After Illinois attack by Russian hackers in 2016, feds spotlight state in 2020

The Illinois primary election is one month from this date and all eyes will be on voting security here after Russian hackers infiltrated state computers in 2016.

"If we learned anything, I think, through 2016 and the Russian interference with our elections, it's no single organization, no single state, no locality can go at this problem alone," said Christopher Krebs, cybersecurity director for the U.S. Department of Homeland Security.

In DHS' new strategic plan for election security, titled "#Protect 2020 Strategic Plan," a new Illinois program is on display as an apparent model for the nation. If anything, Illinois as an example of solid election security plans is a quick turnaround from a sucker punch attack on the state's voter database in 2016.

No one knew at the time where it came from, but in the months after the attack twelve Russians were indicted on charges that they engineered the plot which included Illinois.

Four years later, Illinois is now among states enlisted to pioneer DHS' "Last Mile" program that depends on local and state officials to act as final barriers against a cyber-calamity on Election Day.

Illinois' Statewide Terrorism and Intelligence Center (STIC) headquartered in Springfield is the command post for election security here. The I-Team had an exclusive tour of the STIC in late 2018, inspecting teams of state and local officers, hunched over computers and tasked to monitor intelligence streams for evidence of foreign probes, tampering or attacks.

The new DHS report on 2020 preparations and recommendations features an Illinois "Election Day Emergency Response Guide," that for the first time outlines "red flags" for authorities and poll workers to prevent an attack.

According to the Illinois response guide, red flags are:

Voter lingers around voting equipment for an unusually long period of time and/or attempts to tamper with the equipment

Email containing long hyperlinks and/ or attachments with no additional information

Email message from an unrecognized sender trying to persuade you to click on a link or open an attachment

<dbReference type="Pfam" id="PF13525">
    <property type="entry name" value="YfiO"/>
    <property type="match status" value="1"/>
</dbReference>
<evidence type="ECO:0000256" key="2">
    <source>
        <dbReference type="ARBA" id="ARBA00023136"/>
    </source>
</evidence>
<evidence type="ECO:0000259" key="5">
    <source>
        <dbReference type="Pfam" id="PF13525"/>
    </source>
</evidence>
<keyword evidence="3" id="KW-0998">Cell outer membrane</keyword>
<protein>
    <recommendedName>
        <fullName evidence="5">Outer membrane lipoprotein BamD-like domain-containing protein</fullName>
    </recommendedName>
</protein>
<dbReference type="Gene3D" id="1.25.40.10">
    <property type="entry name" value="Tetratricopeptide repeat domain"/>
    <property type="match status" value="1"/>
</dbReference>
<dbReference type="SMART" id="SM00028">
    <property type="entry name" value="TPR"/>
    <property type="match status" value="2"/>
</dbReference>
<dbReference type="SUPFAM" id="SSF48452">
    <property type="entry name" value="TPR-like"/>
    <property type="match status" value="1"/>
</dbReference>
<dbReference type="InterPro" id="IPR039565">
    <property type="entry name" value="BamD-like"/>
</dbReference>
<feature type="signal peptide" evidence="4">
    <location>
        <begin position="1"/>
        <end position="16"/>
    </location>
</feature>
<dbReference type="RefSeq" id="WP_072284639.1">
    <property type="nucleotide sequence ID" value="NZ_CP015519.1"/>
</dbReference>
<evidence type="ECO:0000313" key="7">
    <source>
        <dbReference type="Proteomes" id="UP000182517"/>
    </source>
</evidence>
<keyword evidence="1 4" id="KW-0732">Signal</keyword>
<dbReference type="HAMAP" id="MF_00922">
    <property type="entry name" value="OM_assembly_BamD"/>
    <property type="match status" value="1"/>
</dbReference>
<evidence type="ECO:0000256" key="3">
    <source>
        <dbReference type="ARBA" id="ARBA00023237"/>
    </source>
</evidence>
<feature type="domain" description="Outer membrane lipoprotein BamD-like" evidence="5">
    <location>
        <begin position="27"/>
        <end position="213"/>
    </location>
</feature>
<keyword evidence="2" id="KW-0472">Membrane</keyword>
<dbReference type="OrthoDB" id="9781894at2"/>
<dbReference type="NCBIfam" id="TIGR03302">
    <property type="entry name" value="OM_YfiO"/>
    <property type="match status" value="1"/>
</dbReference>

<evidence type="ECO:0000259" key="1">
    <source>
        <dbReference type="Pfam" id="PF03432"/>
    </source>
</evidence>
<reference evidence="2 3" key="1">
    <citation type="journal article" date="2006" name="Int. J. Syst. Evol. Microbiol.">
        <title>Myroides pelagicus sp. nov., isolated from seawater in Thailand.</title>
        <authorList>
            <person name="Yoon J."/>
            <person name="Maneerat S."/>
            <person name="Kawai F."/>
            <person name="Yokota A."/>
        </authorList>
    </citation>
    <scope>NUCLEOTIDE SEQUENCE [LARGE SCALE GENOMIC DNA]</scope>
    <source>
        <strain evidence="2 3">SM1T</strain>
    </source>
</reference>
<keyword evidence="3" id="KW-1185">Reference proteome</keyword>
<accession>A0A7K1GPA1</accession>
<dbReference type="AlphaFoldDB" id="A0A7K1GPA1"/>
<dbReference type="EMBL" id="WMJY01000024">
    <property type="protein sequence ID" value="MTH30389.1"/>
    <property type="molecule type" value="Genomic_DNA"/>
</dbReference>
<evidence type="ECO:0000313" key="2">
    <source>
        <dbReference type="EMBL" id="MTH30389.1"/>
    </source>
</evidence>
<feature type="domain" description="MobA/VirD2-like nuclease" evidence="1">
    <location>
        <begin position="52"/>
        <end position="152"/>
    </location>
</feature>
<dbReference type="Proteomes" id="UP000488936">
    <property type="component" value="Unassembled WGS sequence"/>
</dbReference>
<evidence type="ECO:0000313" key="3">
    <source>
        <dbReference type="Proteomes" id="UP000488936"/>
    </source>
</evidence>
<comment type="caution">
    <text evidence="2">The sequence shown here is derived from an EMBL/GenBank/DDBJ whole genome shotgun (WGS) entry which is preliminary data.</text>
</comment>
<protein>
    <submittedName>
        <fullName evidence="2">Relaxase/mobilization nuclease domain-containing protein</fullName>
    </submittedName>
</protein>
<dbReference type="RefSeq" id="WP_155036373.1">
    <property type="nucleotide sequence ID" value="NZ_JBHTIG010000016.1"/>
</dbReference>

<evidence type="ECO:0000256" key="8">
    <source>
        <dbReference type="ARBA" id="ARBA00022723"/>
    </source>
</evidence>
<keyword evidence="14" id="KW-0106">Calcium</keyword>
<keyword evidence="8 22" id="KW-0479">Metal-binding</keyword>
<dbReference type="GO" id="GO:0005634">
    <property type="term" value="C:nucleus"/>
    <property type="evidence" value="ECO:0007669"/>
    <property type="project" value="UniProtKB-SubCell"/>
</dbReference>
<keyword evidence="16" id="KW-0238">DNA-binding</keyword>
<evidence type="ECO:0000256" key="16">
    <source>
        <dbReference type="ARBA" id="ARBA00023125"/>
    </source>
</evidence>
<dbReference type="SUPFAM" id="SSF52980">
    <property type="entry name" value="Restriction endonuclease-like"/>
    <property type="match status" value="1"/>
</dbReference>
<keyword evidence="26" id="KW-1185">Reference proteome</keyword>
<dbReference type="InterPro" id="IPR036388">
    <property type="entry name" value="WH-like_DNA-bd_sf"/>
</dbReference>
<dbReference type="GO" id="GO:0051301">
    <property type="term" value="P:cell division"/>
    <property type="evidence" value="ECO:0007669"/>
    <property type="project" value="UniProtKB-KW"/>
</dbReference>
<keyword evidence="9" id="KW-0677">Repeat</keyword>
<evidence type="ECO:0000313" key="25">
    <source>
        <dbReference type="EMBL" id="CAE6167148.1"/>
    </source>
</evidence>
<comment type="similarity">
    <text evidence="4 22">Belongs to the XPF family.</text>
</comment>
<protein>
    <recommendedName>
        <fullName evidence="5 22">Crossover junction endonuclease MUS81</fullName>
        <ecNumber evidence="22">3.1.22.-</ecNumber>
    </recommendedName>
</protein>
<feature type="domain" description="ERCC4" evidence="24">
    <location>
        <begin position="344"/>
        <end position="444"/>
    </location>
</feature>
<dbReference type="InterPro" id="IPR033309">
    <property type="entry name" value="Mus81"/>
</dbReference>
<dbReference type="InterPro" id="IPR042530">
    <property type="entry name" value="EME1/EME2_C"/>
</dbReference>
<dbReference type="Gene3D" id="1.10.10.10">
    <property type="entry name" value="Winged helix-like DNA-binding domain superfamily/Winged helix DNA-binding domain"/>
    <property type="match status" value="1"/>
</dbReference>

Unexplained or unauthorized activities occur on election system software

Software operates slower than usual or frequently freezes or crashes

DHS is encouraging other states to follow Illinois' lead and focus on four key objectives to secure the elections from hacking and other interference by protecting election infrastructure, assisting political campaigns, increasing public awareness about foreign intrusion, and facilitating the flow of information on vulnerabilities and potential threats between the public and private sectors.

Homeland security officials released their plan just a day after being stung by a top federal watchdog agency that cited DHS' lack of election safeguards.

The Government Accountability Office in a report to Congress said DHS's Cybersecurity Infrastructure Security Agency (CISA) was behind on its plans for elections security. The next day DHS released its security blueprint that includes the heralding if Illinois' strategy.

Election security concerns are not just technological.

On Monday night at ten the ABC7 I-Team looks into "Influence Campaign," the effort that targets not just computers-- but you the voters.

"It's a low and slow campaign where you feel really connected to these groups and then slowly your opinion is influenced in a different direction," said Anita Nikolich, a computer science research professor at Illinois Tech.

On ABC7 at 10 pm: What Illinois is doing to protect you in the days leading to the primary and before the November election.
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